By Sami Zaptia.
London, 19 April 2016:
A delegation of Libyan women activists participated in a seminar ‘Crisis in Libya: Libyan women for . . .[restrict]a network of dialogue and peace’, held in Italy on15-16 April 2016. The event was organised by the Italian non-profit organisation Minerva, with support from the Ministry of Foreign Affairs and International Cooperation.
An indication of the importance Italy attaches to understanding the Libyan situation was the participation of Ms. Marina Serini, Vice-President of the Italian Chamber of Deputies (Italian parliament), who welcomed the group and attended both days of the event to hear the views of the Libyan women civil society activists.
The event which was widely covered by the media, was opened by Mr. Francesco Italia, the deputy Mayor of Siracusa, who was proud his city was able to give a national platform to the Libyan group to raise awareness of the situation in Libya at this critical time.
The group of nine women used the opportunity to highlight Libya’s needs, how the international community could help, and appealed for greater support for the many Libyan civil society groups, who despite the risks and turmoil in Libya, are working tirelessly to find a peaceful political solution to the crisis.
The militarised situation in the country and lack of respect for women’s rights has exposed civil society activists to more dangers, but many have continued their activities regardless because they believe in the vital need for Libyan women to be included in building peace and developing Libya’s future. Libyan women in particular, have a unique and important role as mediators in the reconciliation process, with many actively working at the ‘grassroots’ level within local communities and beyond.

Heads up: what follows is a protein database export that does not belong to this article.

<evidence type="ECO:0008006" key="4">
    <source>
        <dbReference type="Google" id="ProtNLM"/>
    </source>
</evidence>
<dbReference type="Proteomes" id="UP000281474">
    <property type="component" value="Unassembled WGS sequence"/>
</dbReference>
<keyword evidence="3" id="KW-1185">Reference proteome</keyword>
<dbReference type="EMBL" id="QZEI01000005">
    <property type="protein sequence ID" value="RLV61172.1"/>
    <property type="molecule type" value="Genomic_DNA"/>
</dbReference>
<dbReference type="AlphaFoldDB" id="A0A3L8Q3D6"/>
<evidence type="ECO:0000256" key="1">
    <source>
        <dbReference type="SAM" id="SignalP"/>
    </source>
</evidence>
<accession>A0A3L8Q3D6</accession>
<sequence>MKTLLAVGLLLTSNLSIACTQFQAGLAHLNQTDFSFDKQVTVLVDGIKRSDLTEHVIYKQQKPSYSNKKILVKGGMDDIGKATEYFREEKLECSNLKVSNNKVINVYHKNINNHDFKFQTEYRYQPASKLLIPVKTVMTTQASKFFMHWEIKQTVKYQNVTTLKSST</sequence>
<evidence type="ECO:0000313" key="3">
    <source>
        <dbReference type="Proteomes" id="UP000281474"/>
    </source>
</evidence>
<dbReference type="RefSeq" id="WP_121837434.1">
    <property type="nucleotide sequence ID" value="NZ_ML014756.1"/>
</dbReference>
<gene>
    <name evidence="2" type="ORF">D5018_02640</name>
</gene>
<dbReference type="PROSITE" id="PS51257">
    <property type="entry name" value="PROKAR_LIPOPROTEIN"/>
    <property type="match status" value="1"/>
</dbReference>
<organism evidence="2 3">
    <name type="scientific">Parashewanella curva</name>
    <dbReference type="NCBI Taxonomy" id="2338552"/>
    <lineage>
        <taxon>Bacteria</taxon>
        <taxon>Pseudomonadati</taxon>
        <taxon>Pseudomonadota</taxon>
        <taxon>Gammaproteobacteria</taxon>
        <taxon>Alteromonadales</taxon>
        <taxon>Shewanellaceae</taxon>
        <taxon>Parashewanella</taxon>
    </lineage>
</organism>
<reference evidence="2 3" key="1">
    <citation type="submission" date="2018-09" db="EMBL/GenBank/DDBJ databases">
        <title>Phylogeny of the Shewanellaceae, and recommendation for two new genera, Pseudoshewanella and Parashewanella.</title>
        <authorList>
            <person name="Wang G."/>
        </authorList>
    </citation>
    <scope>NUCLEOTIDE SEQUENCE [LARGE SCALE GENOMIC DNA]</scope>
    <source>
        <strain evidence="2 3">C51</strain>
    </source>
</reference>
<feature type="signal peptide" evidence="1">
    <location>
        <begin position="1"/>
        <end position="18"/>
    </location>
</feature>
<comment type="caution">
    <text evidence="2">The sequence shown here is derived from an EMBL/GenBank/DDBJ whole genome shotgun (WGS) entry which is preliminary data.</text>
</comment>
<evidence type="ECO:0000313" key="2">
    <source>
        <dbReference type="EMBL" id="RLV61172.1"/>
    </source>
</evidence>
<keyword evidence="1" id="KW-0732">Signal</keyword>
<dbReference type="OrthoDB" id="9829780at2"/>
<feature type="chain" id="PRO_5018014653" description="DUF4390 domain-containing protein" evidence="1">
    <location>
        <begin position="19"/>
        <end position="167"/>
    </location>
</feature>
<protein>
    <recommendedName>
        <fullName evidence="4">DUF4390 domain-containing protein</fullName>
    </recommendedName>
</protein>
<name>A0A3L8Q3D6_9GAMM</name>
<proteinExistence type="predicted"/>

Participating in a series of panel discussions with Italian academics and experts, the Libyan women, presented their perspective on a ranges of critical issues facing Libya, including migration, challenges to democracy, religion, legal rights, peace building and combatting extremism.
Establishing security and stability is seen as the priority, with an appeal by Amal Elhaj for international assistance in stopping the flow of arms and money to extremist groups in Libya. Other Libyan speakers, observed that securing Libya’s borders and tackling illegal migration networks were also challenges the international community could help Libya tackle. Samira El Massodi, highlighted the important role women can have as mediators encouraging reconciliation.
The challenges and risks facing Libyans, particularly women, working in the media during this current crisis were also raised, along with an appeal for the need for press freedoms to be respected. Nadia Abusrewil stressed Libyans want peace and security, and how important it is to educate Libyan youth on leaving violence and war behind.
Meanwhile Hala Elmisrati observed the urgent need to rebuild trust among different groups if they were to co-exist peacefully in society. All acknowledged how Libyan women inside and outside the country are working to unite women across the country, and managing to achieve so much with so little.
The group concluded the event with a number of recommendations including an appeal for greater support with capacity building for Libyan civil society organisations working on empowering Libyan women, and help raising awareness of Libyan women’s democratic and human rights. International support with capacity building of Libyan women in the army and police force, and raising awareness among Libyan women of the dangers of the widespread presence of arms in their homes and communities were also recommended.
The seminar in Siracusa is one part of an Italian project, which aims to support Libyan women in overcoming the crisis in Libya, in line with UN Security Resolution 1325/2000 which supports women’s equal participation in peace negotiations and in post-conflict reconstruction.
Mr. Simone Petroni, from the Ministry of Foreign Affairs, noted the favourable timing of the seminar and said he was encouraged by the recent arrival in Tripoli of GNA Prime Minister designate Faiez Serraj, and what may be the start of a new phase in Libya. The Libyan women hope it will signal the beginning of greater efforts by the international community to support the vital contribution of Libyan women civil society groups in building a lasting peace. [/restrict]